The TMCC Art Galleries will showcase Fall 2018 exhibitions, which will be on display Wednesday, November 7 through Thursday, December 6.
An artist reception will be held on Wednesday, November 7 from 5–7 p.m. in the Student Center, where Amie Rangel, an award-winning artist, will present Dwelling, a talk about her art and processes at 5:30 p.m. Refreshments will be served, and all exhibitions are free and open to the public.
TMCC Main Gallery
The TMCC Main Gallery will feature Dwelling by Amie Rangel. Currently faculty at the College of the Sequoias in Visalia, California, Rangel received her BFA in drawing and painting from California State University and her MFA in drawing and intermedia program from the University of Alberta in Edmonton, Canada. Amie considers herself an observation-based artist and this body of work, Dwelling, is in response to relocating to Albuquerque, New Mexico. All the drawings and prints in this series depict select moments in time at an apartment complex located near her home from 2013–2018. Differing slightly from her previous work, she feels that she has “...become the voyeur or spectator witnessing the subtle changes of the various occupants arriving or departing…” The organization of the different structures and how they are presented in her work is to raise awareness of spatial and social constructs within modern human society. Rangel has exhibited at Vane Gallery in Newcastle, England; Banff Center for the Arts in Banff Alberta; Art Gallery of Alberta; Bakersfield Museum of Art, California; and Appleton Museum of Art, Florida.
Red Mountain Gallery
Blessings Given, Blessings Received, artwork by Melissa Gill will be featured in the Red Mountain Gallery. Originally from Tucson, Arizona, Gill holds a BFA from the University of Arizona and MFA from Indiana University, Bloomington. Currently she is Associate Professor of Drawing and Printmaking at Hendrix College. This exhibition features a series of mixed media prints and a selection of works on paper and fabric inspired by an exhibition of Japanese kimonos and Persian prayer rugs at the Textile Museum of Canada in Toronto. Generally focused on the human figure, “the imagery, materials, colors, patterns and decoration of certain ritual objects, that through the human act of embellishment, had been transformed and used for a sacred purpose…” highlighted the ways in which form exists as not only physical, but a penetrable field of energy. Her choice of imagery is rooted in Buddhist teachings on interdependence, emptiness and loving kindness. Gill has taught art courses and workshops at Pratt Fine Arts Center in Seattle, Washington; Interlochen Arts Academy in Michigan; the Accademia del’Arte in Arezzo Italy; Rockford University; and Arkansas Arts Center Museum School.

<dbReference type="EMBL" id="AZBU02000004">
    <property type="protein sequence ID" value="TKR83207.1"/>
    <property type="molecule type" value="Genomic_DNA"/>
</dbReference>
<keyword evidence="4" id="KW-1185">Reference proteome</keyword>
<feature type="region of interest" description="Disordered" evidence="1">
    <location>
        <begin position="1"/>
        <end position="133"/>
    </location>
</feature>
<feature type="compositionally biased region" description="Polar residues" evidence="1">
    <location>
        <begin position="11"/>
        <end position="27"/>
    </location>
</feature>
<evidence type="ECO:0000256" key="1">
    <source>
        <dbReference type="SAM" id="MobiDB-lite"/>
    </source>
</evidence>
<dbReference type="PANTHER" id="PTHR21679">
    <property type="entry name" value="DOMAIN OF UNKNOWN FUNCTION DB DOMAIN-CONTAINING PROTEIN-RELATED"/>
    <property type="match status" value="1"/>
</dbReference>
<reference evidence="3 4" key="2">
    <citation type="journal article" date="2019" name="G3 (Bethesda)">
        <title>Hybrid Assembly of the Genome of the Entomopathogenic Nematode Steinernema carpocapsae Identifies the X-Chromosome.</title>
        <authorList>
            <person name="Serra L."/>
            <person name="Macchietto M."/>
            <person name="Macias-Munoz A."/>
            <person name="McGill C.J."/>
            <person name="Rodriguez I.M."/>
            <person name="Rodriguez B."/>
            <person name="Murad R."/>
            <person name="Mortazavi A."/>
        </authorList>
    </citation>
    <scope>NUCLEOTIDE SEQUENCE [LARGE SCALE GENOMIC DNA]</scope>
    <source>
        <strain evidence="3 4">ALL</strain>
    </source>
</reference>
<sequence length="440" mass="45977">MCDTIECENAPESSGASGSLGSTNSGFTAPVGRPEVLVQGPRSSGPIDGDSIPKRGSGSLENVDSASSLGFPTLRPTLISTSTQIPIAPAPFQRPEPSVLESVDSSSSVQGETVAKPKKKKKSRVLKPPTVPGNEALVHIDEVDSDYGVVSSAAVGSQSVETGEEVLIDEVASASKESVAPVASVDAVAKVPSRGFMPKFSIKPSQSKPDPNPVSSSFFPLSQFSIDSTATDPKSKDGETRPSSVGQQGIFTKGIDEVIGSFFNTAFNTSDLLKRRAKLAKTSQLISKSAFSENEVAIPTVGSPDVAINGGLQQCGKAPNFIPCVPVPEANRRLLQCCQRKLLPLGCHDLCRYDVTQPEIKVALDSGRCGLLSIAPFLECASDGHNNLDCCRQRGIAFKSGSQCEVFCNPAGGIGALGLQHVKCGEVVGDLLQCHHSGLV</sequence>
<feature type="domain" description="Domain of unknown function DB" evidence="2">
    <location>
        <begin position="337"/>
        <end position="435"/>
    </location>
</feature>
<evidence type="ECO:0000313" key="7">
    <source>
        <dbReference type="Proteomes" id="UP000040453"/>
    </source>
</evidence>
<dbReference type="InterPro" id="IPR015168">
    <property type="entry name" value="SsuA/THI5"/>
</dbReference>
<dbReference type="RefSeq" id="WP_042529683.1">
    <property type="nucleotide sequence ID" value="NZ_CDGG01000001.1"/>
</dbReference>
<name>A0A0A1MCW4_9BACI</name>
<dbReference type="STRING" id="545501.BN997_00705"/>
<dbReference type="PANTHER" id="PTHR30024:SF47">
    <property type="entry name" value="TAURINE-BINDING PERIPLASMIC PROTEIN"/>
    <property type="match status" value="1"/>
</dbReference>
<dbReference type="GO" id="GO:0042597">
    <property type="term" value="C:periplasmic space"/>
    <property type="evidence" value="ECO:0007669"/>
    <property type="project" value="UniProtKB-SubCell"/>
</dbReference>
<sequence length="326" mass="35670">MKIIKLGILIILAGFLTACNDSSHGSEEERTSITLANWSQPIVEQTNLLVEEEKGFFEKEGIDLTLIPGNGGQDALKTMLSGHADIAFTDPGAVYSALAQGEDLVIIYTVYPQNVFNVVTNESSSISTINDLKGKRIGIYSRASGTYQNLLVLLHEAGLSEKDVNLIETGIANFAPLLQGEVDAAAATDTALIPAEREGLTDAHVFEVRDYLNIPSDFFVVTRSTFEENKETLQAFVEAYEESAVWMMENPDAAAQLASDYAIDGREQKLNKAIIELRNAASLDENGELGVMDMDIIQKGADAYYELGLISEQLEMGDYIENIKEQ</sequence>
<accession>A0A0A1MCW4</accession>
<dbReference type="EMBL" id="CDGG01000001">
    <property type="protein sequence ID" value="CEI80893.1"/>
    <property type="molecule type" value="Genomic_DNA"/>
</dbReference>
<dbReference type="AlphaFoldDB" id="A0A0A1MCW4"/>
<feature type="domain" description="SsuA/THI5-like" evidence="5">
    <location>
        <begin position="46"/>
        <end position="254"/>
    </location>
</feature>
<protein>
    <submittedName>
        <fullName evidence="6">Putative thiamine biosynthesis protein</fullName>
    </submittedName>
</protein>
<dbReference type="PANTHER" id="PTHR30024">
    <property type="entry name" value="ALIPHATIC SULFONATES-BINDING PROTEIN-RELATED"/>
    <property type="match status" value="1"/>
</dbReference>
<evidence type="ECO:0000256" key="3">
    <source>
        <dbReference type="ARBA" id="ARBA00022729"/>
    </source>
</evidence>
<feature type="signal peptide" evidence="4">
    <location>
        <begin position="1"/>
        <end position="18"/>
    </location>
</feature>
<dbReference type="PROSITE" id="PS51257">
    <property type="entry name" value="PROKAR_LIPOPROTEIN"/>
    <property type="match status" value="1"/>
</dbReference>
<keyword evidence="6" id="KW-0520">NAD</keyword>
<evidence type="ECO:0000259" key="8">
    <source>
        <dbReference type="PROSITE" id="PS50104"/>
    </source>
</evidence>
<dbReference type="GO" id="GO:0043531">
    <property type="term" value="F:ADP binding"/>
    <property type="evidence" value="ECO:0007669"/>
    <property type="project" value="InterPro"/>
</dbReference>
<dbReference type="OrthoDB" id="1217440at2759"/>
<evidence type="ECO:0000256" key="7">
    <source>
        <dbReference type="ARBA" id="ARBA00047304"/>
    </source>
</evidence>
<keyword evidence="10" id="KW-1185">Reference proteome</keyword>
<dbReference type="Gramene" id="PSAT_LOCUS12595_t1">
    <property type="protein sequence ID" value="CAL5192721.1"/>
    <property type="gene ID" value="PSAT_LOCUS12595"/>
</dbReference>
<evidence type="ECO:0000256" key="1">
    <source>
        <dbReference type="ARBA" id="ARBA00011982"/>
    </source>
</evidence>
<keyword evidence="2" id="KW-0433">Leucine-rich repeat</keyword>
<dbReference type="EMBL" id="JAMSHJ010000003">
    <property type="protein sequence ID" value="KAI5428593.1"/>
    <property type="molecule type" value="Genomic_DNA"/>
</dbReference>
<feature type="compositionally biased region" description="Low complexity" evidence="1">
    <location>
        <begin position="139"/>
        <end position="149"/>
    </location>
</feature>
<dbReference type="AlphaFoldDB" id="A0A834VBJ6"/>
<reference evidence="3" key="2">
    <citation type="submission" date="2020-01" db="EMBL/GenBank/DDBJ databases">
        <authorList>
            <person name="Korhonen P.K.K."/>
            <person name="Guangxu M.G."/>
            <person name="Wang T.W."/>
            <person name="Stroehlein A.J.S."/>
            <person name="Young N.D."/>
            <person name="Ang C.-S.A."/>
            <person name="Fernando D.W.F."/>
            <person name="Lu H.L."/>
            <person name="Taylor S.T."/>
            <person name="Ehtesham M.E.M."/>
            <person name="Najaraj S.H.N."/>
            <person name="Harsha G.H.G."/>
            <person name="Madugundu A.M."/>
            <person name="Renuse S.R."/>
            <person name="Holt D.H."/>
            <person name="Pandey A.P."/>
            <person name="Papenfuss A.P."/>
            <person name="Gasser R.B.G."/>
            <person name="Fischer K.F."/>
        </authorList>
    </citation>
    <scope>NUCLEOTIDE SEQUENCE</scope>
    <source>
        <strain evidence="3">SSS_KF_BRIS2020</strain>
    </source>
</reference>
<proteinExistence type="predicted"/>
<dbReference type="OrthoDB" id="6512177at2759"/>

Erik Lauritzen Gallery
Aaron Coleman’s Royal Dirt will be on display in the Erik Lauritzen Gallery. Born in Washington D.C., Coleman is an Assistant Professor of Art at the University of Arizona. He received his BFA from Herron School of Art and Design in 2009 and his MFA from Northern Illinois University in 2013. Earth is a disaster area, a gigantic crime scene. “Social media, news, advances in technology, television, music and movies constantly bombard us. These are the distractions that keep the masses pacified.” Police brutality, racial discrimination, religious extremism, persecution of the LGBT communities, economic unrest, global warming, species extinction, habitat loss, holy wars, power trips and ego mania are the extremes that his work addresses. His work takes on the characteristics of this global chaos – each piece an explosive combination of comic book pages, religious iconography and advertising which illustrates a world in ruin and the heroes and villains who occupy it. Typically layering several printmaking techniques in each of his prints, he utilizes color, pattern, texture and appropriated imagery to re-contextualize these distractions. Rips, tears and non-traditional surface treatments convey a sense of pointlessness to our material world and beg the viewer to consider the larger roll we play as humans.
Red Mountain Student Gallery
In the Red Mountain Student Gallery, Macario Mendoza will present Reflections: Exposing Photography for its Mystical Properties of Light. An alumnus of the TMCC Fine Arts Program, Mendoza is currently pursuing a fine arts degree at the University of Nevada, Reno and would ultimately like to become an educator. In order to show that there is more to photography than just pressing a button, Mendoza has created the photos in this exhibit using long exposure techniques in dark environments with alternative light sources. The process he uses produces a mystical image that “breaks the reality that only seems as concrete and shows that we are capable of capturing more than just a snapshot of life.”
by Aimee Kelly